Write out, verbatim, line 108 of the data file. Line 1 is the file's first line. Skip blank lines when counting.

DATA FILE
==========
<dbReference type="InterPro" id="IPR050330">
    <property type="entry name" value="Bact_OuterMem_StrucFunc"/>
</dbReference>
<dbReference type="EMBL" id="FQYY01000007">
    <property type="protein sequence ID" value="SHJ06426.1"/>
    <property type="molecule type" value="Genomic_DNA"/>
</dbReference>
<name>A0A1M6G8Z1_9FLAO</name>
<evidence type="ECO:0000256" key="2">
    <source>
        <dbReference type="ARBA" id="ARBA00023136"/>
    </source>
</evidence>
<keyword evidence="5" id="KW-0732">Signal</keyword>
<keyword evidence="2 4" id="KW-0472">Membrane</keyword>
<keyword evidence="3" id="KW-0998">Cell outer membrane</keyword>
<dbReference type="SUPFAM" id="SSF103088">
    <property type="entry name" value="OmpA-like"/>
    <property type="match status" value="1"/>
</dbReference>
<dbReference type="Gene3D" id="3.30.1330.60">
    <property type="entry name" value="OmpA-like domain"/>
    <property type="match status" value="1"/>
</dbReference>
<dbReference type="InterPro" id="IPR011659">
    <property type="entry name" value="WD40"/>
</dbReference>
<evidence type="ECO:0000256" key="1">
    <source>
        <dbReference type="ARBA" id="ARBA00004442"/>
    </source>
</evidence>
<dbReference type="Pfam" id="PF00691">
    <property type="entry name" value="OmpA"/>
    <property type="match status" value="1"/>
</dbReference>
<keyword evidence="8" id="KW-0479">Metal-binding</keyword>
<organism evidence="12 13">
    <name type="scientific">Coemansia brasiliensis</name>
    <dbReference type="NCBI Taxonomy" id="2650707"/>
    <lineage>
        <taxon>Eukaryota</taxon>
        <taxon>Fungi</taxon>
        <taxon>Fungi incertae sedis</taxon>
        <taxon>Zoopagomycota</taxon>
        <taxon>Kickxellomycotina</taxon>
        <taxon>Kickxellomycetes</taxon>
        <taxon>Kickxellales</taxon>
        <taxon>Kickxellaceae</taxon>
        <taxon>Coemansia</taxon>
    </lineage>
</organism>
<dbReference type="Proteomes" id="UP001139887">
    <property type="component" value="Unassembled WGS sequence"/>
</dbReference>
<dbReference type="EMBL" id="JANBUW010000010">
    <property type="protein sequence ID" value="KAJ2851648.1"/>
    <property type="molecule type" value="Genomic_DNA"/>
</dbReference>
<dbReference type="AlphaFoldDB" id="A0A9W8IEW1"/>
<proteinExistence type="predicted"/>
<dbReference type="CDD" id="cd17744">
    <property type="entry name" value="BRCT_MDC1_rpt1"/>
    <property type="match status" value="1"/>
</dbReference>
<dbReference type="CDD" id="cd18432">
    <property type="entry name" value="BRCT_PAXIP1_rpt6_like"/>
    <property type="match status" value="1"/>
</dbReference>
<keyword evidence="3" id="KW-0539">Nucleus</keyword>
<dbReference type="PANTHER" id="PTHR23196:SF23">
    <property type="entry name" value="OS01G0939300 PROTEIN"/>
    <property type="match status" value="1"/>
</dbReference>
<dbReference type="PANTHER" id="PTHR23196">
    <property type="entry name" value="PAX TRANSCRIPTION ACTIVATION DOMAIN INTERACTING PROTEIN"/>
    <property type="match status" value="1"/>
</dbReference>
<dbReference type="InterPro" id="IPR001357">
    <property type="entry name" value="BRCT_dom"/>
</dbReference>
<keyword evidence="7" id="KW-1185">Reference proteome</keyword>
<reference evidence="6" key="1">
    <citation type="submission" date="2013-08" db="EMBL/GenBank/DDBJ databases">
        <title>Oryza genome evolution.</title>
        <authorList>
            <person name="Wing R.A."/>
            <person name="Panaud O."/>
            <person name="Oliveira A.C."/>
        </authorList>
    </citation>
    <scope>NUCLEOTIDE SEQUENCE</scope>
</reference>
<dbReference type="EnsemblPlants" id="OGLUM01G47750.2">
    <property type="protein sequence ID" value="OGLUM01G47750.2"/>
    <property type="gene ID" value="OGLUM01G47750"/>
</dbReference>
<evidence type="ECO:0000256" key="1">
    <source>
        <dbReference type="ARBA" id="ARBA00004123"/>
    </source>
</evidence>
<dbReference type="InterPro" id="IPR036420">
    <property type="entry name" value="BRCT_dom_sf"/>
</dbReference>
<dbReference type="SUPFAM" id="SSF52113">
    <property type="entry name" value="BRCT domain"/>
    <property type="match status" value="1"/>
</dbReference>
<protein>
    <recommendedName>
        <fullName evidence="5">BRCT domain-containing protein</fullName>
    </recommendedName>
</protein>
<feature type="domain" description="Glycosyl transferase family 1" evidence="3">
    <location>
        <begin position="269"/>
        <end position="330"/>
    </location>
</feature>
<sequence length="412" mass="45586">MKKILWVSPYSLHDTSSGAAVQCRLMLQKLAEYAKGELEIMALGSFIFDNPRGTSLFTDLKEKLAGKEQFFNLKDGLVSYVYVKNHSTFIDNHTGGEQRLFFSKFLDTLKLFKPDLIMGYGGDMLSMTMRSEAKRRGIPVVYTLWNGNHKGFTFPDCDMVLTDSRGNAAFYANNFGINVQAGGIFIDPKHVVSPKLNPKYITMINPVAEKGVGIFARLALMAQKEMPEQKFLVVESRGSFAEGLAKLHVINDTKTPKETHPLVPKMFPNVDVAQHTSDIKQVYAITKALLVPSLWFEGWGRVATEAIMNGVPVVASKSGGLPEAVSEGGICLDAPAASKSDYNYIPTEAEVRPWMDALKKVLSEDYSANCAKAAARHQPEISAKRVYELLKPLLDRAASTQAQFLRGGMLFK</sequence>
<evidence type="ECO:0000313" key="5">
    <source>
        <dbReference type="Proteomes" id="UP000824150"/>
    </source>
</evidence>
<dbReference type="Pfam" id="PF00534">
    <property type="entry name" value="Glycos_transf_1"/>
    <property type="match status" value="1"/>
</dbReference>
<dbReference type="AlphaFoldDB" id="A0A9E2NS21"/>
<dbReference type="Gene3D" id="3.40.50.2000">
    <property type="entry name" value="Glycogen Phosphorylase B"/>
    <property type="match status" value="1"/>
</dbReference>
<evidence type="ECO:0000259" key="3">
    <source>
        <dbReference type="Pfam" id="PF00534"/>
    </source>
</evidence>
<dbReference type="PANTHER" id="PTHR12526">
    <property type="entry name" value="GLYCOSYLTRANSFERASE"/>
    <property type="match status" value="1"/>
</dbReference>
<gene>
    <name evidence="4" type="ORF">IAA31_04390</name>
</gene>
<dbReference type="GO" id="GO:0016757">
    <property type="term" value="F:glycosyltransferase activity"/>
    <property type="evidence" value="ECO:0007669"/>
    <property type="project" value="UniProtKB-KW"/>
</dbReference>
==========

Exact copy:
    <property type="match status" value="1"/>